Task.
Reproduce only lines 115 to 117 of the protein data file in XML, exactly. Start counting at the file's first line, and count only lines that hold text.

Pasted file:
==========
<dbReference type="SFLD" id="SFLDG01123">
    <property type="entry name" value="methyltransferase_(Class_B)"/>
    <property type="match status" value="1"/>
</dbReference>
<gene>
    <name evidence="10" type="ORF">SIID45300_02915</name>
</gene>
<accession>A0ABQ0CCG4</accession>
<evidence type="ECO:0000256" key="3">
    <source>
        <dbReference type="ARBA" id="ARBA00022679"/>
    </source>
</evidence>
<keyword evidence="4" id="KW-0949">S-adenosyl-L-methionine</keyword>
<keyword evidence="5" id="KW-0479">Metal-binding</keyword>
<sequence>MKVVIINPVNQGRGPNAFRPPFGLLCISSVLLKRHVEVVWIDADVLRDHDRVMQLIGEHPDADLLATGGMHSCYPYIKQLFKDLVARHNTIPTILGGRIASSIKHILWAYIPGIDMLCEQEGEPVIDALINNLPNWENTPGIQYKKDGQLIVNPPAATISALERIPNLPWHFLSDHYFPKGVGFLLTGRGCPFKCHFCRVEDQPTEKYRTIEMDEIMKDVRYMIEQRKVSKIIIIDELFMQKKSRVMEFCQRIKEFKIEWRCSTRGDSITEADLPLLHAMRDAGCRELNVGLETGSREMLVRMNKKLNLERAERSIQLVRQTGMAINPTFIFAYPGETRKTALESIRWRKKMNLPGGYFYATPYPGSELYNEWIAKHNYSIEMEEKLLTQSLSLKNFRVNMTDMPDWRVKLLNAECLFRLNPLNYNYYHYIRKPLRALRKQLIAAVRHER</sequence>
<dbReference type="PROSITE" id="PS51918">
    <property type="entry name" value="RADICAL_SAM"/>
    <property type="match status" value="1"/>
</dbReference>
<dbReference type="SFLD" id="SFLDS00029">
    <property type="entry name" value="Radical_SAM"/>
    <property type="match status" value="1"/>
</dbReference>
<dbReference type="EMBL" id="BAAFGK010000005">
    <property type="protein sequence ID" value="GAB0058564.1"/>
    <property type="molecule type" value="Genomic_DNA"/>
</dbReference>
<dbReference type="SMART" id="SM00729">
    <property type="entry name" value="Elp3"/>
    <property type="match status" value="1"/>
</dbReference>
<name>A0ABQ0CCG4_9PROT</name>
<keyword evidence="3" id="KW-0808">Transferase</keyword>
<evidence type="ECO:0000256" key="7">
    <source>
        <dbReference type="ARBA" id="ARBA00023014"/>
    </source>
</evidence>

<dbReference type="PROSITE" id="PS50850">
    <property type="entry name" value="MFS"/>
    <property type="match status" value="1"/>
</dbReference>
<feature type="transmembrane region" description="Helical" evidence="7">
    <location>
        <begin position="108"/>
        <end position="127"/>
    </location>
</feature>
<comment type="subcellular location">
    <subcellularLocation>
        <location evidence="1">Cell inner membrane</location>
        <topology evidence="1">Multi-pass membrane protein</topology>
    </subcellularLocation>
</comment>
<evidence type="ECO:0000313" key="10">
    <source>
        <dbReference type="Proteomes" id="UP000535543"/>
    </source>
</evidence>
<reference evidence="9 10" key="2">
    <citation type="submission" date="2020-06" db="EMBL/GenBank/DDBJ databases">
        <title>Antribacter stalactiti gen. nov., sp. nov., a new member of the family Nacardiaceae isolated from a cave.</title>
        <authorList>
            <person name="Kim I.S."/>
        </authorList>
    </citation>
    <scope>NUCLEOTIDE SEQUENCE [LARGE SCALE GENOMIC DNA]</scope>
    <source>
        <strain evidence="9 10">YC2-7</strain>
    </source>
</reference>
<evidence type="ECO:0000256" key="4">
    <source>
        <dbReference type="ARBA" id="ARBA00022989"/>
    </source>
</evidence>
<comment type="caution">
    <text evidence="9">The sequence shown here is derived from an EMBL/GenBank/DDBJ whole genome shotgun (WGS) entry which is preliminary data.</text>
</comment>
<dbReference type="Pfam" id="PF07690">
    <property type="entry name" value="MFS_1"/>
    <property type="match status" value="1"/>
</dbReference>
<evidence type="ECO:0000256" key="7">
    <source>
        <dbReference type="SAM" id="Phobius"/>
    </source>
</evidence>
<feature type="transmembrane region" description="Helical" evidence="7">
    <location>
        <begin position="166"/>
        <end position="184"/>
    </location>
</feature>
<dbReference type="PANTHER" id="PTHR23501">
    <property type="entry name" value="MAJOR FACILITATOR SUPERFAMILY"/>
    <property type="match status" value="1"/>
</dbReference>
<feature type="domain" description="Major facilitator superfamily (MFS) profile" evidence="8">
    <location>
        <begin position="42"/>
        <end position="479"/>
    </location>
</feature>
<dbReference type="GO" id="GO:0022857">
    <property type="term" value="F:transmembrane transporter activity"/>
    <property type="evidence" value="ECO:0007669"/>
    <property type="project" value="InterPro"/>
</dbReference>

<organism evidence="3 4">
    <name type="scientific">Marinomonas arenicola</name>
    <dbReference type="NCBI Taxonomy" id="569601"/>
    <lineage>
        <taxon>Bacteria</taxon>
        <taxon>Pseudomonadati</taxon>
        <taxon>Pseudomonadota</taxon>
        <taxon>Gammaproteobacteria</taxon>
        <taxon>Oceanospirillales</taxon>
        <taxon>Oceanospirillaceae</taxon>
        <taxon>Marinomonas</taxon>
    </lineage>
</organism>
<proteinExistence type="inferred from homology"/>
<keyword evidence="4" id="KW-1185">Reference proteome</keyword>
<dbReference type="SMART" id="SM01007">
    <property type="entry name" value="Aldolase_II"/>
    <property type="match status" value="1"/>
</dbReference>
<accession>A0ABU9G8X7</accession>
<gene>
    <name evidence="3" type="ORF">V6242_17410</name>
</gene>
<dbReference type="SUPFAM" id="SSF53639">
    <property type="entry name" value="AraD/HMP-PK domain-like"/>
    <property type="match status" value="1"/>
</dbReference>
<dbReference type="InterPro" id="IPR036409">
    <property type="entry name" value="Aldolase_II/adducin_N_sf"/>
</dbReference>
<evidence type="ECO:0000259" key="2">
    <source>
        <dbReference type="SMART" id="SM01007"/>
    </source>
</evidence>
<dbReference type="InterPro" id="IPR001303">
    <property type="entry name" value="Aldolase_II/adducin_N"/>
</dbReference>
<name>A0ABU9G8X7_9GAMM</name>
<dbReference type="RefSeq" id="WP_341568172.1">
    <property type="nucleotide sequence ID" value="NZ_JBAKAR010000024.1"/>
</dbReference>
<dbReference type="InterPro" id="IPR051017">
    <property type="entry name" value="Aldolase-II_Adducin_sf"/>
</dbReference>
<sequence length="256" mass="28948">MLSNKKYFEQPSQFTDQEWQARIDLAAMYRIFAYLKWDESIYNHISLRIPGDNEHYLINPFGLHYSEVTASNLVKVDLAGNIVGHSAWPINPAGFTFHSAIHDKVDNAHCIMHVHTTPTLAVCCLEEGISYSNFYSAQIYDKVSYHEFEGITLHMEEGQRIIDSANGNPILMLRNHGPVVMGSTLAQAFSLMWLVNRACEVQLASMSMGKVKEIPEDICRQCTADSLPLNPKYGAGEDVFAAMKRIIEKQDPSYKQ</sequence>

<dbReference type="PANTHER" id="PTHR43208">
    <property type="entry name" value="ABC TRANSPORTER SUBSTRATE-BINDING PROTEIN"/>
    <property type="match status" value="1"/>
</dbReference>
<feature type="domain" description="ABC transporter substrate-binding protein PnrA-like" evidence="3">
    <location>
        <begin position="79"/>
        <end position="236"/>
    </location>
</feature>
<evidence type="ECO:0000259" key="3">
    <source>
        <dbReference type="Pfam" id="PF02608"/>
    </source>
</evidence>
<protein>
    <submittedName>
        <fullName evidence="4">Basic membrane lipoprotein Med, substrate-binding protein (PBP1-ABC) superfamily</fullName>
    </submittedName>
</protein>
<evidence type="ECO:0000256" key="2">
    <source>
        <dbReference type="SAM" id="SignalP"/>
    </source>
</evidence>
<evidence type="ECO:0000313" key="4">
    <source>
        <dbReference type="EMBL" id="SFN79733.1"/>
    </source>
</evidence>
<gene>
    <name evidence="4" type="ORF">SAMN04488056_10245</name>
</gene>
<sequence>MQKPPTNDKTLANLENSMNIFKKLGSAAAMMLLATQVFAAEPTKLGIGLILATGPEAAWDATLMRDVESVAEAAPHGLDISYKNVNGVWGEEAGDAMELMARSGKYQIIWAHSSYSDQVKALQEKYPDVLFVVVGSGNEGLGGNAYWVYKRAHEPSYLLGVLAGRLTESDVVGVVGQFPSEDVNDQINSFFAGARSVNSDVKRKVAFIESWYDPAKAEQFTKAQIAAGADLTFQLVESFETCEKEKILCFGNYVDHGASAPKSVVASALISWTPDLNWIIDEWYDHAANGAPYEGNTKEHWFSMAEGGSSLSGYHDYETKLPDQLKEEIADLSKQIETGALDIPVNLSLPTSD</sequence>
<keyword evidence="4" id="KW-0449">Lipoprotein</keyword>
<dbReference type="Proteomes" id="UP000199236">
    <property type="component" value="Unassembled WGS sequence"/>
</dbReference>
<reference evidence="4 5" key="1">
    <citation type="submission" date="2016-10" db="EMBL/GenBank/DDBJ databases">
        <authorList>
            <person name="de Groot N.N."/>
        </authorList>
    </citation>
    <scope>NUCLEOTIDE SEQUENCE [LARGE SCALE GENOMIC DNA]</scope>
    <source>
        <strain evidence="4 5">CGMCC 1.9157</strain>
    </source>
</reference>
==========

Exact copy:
        <taxon>Bacteria</taxon>
        <taxon>Pseudomonadati</taxon>
        <taxon>Pseudomonadota</taxon>